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How The SaaS Business Model Works

An ever-growing $150 billion market that shows no signs of slowing down, to say that the SaaS business model is proven would be the ultimate understatement. That said, making that model work is much, much easier said than done. It’s no secret that most software startups struggle to get off the ground (let alone thrive).

This is all despite what you might hear via LinkedIn or the latest SaaS “guru” (ugh). Understanding the fundamentals of the SaaS business model should be the bare minimum for any founder or business owner interested in throwing their hat in the ring. In this guide, we’ll break down the basics for anyone totally new to SaaS.

Perhaps the most significant aspect of running a SaaS business is in the name. That is, software as a service. You aren’t just selling a product. You’re a full-blown service provider. And so your customers aren’t a one-and-done affair. Once someone becomes a user, they’re your customer for the foreseeable future (and ideally forever).

This directly impacts everything from how you market your product, communicate with customers and approach sales. Below are three details that set the SaaS business model apart from a more “traditional” business. Your goal is to keep customers around for the long haul. This means that your product needs to go beyond meeting an initial pain point or customer need.

Instead, it needs to become integral to your customers’ life. Sounds a bit dramatic, right? But think about SaaS tools like Gmail, Trello or Slack which many companies couldn’t imagine themselves living without. The fact that there are alternatives to all of the above popping up left and right signals the importance of keeping customers satisfied so they don’t jump ship.

This means regularly touching base with customers, gathering feedback and answering questions to ensure that everyone’s on the up-and-up. SaaS companies are often the gold standard when it comes to customer satisfaction, offering self-help channels and speedy social support so users are never left waiting.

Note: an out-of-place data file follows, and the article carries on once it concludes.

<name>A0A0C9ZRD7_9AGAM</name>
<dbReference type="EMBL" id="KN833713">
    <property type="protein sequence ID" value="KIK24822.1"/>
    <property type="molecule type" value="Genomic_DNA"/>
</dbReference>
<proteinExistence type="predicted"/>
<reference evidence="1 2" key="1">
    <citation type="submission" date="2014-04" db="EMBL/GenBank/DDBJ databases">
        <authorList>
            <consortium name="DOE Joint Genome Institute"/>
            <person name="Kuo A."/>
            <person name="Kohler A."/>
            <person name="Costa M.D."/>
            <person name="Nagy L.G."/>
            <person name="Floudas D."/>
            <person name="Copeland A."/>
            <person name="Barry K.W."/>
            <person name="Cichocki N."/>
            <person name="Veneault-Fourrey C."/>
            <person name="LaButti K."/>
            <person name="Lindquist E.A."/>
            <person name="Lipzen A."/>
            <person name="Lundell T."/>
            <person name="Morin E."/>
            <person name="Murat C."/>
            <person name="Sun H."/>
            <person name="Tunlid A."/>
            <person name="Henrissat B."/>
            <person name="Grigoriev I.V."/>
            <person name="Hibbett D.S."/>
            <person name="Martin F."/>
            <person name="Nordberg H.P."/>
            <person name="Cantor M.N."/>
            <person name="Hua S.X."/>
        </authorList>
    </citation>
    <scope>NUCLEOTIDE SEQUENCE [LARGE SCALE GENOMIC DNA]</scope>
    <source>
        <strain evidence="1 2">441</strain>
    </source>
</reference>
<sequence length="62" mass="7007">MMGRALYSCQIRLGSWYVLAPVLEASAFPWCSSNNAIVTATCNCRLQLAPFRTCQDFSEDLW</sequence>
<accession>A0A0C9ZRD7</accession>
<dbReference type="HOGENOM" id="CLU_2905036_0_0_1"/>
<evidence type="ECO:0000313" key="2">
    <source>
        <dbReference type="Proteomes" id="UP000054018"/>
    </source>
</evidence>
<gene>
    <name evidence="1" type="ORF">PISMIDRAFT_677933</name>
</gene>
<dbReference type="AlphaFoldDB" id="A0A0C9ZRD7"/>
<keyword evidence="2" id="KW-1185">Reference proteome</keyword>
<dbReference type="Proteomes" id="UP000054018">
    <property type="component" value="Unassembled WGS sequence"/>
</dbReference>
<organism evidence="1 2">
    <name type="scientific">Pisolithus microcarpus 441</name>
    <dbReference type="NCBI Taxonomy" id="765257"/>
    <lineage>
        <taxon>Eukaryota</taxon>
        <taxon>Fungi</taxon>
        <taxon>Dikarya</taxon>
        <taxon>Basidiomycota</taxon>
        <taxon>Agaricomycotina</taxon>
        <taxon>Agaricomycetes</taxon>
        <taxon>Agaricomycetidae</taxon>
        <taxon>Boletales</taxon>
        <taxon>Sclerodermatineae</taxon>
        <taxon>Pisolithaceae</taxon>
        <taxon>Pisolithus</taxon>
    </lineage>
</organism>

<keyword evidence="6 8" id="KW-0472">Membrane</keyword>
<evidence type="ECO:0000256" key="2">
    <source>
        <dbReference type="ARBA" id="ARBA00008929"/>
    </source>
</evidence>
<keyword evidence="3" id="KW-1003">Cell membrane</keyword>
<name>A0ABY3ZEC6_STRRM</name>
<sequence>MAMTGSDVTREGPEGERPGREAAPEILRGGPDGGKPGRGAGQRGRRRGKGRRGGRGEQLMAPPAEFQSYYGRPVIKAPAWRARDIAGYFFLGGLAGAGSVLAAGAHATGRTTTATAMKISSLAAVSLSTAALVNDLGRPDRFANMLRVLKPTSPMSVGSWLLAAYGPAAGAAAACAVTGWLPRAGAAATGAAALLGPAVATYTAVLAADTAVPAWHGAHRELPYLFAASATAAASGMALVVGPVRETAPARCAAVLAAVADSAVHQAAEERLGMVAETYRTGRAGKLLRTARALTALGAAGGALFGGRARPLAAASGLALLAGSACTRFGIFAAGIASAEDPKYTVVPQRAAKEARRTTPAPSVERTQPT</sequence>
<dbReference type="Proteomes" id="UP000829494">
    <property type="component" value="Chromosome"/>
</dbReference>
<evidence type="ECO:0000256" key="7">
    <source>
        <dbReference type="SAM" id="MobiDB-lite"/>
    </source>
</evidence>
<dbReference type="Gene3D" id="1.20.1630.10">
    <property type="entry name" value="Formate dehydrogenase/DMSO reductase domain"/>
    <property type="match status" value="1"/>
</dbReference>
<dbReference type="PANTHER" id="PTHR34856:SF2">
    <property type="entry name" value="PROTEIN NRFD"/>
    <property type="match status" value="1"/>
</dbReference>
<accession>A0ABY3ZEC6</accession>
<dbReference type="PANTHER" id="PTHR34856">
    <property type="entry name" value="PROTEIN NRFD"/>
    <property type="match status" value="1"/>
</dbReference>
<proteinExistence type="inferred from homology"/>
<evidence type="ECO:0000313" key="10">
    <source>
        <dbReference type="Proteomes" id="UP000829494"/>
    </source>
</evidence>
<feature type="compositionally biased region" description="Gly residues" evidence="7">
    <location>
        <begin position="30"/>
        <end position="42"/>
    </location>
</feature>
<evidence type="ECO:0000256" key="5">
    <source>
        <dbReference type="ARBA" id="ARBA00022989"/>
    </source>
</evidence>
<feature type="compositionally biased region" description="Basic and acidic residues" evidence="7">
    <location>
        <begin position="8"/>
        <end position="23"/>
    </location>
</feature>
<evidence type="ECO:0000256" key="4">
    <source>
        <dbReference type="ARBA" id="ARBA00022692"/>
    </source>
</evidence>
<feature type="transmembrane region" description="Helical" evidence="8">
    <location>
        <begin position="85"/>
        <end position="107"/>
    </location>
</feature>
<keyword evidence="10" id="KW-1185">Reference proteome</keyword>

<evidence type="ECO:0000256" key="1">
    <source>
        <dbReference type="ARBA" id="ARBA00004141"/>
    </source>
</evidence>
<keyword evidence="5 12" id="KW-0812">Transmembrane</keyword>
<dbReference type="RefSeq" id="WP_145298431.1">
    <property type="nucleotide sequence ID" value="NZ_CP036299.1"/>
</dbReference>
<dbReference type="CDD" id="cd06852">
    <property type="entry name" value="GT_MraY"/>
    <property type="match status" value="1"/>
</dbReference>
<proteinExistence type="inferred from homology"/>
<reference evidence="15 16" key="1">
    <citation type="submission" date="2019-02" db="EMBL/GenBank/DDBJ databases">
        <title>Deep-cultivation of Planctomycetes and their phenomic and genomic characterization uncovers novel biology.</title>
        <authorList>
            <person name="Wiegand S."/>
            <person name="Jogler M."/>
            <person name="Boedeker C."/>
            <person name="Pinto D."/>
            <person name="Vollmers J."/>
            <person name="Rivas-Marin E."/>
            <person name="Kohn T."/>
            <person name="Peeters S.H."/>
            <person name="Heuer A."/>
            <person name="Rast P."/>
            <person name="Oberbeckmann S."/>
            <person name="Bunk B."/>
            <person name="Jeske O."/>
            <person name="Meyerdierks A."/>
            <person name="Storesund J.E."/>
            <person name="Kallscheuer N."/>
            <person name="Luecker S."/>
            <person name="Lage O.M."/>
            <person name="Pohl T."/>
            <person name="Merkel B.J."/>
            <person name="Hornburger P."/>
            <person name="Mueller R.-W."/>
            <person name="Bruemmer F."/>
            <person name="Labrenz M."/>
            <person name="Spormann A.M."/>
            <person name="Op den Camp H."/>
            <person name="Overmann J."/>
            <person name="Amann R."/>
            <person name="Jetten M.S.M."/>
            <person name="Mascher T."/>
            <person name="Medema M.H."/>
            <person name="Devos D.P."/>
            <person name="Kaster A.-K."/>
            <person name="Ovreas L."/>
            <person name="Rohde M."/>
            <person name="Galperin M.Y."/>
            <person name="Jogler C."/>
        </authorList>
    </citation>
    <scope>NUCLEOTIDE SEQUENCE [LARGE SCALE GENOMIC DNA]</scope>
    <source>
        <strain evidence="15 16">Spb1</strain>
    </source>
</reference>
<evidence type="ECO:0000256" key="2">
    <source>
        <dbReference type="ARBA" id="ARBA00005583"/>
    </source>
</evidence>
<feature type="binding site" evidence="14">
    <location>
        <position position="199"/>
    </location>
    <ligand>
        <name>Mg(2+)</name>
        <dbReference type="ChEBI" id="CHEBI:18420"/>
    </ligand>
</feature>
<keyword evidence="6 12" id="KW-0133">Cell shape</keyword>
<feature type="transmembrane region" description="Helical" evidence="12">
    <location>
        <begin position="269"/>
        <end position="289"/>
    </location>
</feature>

It’s well-documented that it costs way more to acquire new customers than it does to retain the ones you have. The SaaS business model is centered around this concept. This might seem contradictory to the point above, but let’s break it down. Let’s say you run a SaaS company and you just hit the milestone of 10,000 users.

Now, at this point are you going to consider your business “finished?” Or are you going to start brainstorming ways to score your next 10,000 users? Long-term survival in SaaS means constantly bringing new users into your funnel. Whether it’s through paid advertising, SEO or social media (often all three), your business’ survival depends on a constant influx of new users.

This is especially true given that most SaaS companies operate on a free or freemium model, meaning that not every user is actually a paying one. Although some of those free users will eventually convert, many of them won’t. That’s reality. Meanwhile, you also have to consider how many customers churn (stop using your service) on a month-to-month basis.

Whether it’s due to their budgets or a competing product on the market, churn is inevitable. All of this speaks to how much the SaaS business model relies on numbers and data to ensure customers are coming through at a healthy rate, leading us directly to our next point.

Another reason that SaaS companies can grow quickly is due to remote hiring. The fact that SaaS teams are inherently tech-savvy and remote-friendly means not only that they can hire talent from anywhere and everywhere, but they also aren’t tied down by the expenses of a traditional office.